What did your parents do?

“My father as an entrepreneur at Smithfield Market selling produce to shipping companies and shops. My mother was a beautician with Elizabeth Arden until the family came along. During the war she worked in an aircraft factory”.

Brothers and sisters?

“Three sisters and then when mother died in 1959, my father retired to a farm in Co. Clare - he’d always had business dealings with Ireland and mum was from Dublin - remarried at the age of 62 and had two more daughters."

Where did you study?

“School at Gresham's, then up to Emmanuel, Cambridge."

Home of famous heretics!

“A bit like Antioch which produced Chrysostom but also produced Nestorius and Arius!"

Who were the great influences on your early life?

“I’m going to write a book on evangelical nannies. Bishop Kallistos once told me his nanny’s last words were, “Washed in the blood of the Lamb”. Winston Churchill had an evangelical nanny and so did I. She took me to a lot of Baptist churches and encouraged my prayer life. I remember when I was seven and Neville Chamberlain brought back his piece of paper from Munich, I was quite convinced that this was a direct result of my prayers.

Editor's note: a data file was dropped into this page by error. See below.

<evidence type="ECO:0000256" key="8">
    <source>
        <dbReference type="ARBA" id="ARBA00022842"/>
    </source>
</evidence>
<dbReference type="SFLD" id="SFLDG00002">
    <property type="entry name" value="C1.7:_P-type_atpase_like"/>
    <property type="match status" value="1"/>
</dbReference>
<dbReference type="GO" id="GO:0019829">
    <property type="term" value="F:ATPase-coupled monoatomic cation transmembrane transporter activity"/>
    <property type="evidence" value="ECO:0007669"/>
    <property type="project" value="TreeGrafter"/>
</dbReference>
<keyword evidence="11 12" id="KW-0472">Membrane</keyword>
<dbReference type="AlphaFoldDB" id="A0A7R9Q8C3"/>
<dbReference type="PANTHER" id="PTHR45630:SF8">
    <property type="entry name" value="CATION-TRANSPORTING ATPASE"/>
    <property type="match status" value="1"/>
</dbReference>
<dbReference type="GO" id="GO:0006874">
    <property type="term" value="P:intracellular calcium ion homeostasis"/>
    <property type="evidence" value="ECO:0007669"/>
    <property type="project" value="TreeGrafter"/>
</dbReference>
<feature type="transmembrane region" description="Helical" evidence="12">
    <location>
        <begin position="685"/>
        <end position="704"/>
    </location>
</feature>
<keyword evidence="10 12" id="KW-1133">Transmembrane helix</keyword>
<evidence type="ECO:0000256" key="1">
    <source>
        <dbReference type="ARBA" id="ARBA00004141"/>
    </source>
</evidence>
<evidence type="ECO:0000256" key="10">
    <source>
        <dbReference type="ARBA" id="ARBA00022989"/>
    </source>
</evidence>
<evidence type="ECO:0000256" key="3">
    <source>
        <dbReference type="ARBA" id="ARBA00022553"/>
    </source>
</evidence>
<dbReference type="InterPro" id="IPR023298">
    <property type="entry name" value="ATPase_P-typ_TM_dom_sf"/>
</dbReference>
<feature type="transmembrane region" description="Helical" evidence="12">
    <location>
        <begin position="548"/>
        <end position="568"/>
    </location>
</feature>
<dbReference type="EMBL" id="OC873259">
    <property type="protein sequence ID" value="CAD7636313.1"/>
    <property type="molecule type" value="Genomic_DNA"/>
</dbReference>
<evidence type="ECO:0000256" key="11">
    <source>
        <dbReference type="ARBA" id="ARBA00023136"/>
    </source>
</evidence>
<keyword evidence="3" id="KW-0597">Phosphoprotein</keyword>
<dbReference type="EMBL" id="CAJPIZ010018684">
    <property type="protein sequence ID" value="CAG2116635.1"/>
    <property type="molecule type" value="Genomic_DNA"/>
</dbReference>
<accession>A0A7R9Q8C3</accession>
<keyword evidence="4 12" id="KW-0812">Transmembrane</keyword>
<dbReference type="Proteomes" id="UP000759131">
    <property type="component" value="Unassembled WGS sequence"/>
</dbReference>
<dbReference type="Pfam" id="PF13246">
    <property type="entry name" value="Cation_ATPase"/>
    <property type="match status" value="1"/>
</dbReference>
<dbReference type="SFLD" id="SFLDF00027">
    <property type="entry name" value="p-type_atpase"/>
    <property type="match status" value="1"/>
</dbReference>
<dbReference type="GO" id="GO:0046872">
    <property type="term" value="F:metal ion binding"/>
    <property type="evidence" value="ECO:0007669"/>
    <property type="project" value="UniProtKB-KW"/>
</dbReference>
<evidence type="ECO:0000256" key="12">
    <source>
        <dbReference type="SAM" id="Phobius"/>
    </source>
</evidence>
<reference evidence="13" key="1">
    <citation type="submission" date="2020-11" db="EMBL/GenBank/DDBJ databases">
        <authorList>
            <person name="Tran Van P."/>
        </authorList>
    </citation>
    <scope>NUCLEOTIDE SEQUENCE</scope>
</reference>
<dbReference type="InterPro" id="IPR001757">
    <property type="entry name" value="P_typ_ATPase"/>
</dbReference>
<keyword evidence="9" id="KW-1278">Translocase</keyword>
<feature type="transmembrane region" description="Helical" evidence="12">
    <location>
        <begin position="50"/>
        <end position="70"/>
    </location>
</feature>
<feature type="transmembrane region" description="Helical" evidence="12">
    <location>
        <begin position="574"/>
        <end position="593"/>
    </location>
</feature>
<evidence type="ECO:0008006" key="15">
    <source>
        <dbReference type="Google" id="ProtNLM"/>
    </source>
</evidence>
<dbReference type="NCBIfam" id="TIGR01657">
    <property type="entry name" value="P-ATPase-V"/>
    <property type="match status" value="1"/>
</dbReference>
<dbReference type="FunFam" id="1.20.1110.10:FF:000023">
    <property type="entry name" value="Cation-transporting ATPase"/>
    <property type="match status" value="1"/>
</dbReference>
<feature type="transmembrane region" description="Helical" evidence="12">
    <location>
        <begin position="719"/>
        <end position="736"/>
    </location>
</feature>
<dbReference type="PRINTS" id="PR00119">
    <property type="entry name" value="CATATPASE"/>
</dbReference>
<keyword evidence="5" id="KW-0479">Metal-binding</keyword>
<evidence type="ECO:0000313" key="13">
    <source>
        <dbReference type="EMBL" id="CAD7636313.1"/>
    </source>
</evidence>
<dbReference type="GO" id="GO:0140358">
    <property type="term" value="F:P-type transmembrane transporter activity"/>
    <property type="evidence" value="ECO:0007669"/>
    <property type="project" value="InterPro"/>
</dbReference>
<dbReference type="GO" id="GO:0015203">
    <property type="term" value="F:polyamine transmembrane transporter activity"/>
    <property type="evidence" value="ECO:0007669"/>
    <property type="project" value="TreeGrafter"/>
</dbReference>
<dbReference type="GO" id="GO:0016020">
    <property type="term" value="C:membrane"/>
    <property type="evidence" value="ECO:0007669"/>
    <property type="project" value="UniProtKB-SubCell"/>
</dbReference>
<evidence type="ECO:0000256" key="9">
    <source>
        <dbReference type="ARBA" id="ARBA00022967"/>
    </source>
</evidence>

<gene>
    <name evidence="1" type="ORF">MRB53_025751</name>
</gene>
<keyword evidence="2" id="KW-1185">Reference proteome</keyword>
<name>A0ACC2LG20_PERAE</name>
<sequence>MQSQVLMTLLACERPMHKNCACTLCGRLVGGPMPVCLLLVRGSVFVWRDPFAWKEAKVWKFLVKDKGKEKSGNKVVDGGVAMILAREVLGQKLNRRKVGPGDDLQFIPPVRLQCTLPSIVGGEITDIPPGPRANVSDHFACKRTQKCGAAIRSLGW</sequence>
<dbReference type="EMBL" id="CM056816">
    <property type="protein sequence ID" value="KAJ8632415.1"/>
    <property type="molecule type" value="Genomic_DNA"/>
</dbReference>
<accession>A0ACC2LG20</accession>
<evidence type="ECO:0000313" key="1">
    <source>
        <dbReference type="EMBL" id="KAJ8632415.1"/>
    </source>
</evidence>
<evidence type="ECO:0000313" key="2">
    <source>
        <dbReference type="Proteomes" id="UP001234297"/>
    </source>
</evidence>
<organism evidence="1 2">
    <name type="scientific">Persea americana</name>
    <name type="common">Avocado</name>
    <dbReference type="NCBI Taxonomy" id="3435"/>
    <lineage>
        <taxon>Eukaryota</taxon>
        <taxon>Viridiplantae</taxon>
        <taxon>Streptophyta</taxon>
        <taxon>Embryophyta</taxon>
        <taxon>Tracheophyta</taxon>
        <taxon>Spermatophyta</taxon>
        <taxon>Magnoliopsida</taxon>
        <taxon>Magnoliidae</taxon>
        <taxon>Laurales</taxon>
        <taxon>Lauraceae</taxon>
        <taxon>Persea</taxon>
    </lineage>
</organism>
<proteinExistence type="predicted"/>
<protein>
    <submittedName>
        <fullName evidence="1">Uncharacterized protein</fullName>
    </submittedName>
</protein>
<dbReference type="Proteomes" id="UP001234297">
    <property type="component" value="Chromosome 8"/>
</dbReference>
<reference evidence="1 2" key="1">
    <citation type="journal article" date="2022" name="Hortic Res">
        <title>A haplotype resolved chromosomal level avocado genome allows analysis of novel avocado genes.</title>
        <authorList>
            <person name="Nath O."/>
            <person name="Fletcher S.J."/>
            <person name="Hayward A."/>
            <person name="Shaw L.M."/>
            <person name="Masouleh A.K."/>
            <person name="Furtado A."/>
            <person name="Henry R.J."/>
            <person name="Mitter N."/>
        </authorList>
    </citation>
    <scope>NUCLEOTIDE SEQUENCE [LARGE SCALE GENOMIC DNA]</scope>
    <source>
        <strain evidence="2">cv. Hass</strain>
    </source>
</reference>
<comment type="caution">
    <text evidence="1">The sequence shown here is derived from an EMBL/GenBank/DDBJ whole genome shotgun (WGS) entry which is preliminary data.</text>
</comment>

Then I had a marvellous Headmaster at St. Faith’s in Cambridge, W.G. Butler. Our evacuation was to Devon but he taught us the value of a disciplined life - that, in many ways, it held the secret of happiness. He imparted a strong belief and a duty to God with clear scriptural teaching. His sister was a missionary in India and he got her to pray for me throughout her life. It was a great gift to have such an honorary godparent”.

What were your best subjects?

“Geography and History. I love history. I was interested in sport but I’m one of those chaps who’s not very co-ordinated and my eyesight is limited. So, being a big boy, I got my colours at Rugby by getting my head down and pushing hard.”

What was Cambridge like?

“Difficult to get in if you didn’t have a family connection. I won a scholarship and read law. At the end of my first year I made a decision for Christ. I’d been a member of Christian Union but the conversion moment was during a eucharist at King’s Chapel! I knew my sins had been forgiven. Of course this experience didn’t fit the formula so my lovely friends had me in for prayer to make sure. These were boom years for evangelicals at Cambridge - missions by John Stott and Billy Graham.”

Where next?

“Ridley Hall. Cyril Bowles was Principal, Maurice Wiles was Chaplain and John Earp - Vice Principal”.

What a collection of liberals!